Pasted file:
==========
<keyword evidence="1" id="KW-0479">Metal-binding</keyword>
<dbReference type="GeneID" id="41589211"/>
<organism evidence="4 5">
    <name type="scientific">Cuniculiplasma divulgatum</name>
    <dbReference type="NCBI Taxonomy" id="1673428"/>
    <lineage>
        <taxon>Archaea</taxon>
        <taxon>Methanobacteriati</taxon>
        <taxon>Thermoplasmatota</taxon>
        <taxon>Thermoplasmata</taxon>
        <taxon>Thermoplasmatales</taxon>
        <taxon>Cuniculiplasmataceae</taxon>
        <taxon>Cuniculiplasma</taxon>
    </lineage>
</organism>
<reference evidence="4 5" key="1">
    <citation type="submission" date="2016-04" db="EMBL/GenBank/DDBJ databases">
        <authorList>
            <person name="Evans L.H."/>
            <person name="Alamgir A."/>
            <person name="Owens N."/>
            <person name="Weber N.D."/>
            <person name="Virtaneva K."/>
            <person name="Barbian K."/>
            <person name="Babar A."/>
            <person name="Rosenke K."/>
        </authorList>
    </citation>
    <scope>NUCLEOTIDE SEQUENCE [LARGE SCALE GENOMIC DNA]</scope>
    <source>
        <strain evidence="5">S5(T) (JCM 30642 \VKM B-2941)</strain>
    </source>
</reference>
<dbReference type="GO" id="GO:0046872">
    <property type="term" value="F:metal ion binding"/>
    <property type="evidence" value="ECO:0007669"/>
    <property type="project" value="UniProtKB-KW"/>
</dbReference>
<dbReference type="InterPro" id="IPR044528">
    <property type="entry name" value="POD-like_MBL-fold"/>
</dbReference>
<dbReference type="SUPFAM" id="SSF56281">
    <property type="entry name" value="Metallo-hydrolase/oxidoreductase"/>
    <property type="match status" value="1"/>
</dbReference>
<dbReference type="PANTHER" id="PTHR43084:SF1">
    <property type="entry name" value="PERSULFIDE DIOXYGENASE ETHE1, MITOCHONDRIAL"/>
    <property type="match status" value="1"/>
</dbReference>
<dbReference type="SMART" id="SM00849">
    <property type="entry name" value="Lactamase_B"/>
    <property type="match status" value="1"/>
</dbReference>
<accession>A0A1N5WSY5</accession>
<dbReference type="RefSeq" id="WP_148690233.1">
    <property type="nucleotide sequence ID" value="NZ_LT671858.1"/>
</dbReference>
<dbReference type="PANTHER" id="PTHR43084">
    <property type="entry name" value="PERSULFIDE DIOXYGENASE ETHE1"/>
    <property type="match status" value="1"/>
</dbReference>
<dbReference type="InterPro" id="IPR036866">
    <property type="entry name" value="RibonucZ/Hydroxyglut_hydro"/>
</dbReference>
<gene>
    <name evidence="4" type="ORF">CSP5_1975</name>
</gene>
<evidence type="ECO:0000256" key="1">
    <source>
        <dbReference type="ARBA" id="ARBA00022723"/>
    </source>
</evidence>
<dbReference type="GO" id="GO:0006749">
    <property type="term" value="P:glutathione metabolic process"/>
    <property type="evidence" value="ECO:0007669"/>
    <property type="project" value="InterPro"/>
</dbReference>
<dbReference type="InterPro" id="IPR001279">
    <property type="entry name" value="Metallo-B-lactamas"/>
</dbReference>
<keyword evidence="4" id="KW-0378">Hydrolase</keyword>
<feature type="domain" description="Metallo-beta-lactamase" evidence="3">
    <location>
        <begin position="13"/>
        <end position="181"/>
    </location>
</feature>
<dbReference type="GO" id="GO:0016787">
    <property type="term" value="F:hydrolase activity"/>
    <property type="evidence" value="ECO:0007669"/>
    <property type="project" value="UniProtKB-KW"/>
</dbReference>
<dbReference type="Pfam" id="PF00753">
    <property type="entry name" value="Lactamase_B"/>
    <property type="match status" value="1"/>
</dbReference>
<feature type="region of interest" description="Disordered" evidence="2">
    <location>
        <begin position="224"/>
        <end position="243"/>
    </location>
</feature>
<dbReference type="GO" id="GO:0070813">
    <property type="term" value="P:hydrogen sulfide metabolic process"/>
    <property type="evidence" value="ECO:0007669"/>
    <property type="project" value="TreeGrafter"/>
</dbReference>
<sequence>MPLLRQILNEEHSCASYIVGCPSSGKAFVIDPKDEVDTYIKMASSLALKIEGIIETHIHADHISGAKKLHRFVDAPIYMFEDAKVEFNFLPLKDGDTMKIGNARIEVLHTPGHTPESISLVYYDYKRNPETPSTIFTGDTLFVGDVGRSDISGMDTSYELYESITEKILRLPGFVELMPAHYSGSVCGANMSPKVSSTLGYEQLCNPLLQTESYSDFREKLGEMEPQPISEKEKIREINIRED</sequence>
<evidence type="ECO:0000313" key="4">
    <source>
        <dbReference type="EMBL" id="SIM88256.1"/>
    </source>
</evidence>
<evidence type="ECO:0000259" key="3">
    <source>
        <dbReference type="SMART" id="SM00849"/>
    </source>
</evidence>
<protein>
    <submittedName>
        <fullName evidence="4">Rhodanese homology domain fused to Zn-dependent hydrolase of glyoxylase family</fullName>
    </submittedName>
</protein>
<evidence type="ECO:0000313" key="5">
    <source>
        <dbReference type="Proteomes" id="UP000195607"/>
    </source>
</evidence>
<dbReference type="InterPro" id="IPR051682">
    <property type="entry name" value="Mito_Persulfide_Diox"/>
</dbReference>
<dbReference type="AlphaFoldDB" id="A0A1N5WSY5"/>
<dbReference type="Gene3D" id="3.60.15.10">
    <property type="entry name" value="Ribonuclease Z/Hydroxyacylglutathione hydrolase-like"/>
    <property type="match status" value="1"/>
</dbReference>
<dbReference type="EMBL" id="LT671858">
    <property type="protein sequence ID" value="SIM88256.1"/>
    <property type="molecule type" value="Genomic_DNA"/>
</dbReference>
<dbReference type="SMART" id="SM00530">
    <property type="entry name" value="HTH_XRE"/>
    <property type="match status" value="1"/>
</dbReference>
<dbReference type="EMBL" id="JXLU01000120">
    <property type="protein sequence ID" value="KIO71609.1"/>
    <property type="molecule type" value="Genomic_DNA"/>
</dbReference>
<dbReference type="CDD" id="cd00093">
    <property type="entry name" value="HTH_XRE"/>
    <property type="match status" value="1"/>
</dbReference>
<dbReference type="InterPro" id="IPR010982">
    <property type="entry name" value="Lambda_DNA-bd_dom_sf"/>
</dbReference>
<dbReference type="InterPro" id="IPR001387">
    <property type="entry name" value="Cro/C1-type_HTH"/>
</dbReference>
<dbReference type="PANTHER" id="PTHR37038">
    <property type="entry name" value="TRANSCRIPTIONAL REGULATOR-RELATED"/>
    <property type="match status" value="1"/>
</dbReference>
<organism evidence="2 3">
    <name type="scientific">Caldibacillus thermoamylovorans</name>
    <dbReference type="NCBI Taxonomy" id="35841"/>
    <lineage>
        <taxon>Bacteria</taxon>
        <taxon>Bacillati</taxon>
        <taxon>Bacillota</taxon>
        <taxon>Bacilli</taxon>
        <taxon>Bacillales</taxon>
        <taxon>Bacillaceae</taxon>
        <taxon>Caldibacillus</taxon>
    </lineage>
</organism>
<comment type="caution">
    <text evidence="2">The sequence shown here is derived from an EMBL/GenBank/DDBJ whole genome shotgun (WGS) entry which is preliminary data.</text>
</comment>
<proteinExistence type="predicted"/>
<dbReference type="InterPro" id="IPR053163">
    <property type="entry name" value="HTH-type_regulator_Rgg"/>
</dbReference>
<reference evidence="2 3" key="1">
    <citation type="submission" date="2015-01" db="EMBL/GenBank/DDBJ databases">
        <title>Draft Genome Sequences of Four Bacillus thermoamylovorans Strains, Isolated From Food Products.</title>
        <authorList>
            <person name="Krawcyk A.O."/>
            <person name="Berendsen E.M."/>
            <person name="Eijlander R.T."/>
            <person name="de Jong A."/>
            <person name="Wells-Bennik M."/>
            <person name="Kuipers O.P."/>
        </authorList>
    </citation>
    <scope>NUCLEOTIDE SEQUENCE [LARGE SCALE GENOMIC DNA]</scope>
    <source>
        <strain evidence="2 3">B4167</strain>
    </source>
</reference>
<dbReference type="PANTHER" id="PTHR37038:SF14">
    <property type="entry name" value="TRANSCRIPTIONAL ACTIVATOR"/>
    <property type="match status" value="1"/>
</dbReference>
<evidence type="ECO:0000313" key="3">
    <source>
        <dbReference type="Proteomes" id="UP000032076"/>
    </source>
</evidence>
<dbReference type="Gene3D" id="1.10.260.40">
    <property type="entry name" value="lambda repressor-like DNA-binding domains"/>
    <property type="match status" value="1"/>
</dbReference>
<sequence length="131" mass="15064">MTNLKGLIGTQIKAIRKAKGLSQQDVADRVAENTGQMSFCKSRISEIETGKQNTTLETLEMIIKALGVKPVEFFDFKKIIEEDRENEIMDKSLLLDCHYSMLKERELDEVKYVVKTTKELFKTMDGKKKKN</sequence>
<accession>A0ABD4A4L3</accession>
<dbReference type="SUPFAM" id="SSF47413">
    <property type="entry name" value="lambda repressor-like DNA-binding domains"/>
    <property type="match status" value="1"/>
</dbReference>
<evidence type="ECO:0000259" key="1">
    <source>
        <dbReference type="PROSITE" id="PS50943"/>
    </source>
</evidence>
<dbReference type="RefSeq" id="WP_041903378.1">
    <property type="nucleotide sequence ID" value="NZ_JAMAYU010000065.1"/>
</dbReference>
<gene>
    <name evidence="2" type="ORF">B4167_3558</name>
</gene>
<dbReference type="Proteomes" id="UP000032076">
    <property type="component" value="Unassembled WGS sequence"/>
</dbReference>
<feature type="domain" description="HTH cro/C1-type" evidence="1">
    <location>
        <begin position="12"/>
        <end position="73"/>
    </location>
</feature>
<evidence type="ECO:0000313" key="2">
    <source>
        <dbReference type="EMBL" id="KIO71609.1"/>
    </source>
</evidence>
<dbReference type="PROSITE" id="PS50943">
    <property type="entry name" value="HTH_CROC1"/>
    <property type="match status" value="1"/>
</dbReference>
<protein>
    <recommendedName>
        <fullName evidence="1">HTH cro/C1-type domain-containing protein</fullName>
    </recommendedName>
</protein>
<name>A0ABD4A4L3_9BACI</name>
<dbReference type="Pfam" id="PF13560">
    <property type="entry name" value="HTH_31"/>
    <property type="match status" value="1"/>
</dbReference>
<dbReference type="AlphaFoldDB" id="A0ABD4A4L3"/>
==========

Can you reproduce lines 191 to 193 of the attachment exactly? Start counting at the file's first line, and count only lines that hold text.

            <person name="Wells-Bennik M."/>
            <person name="Kuipers O.P."/>
        </authorList>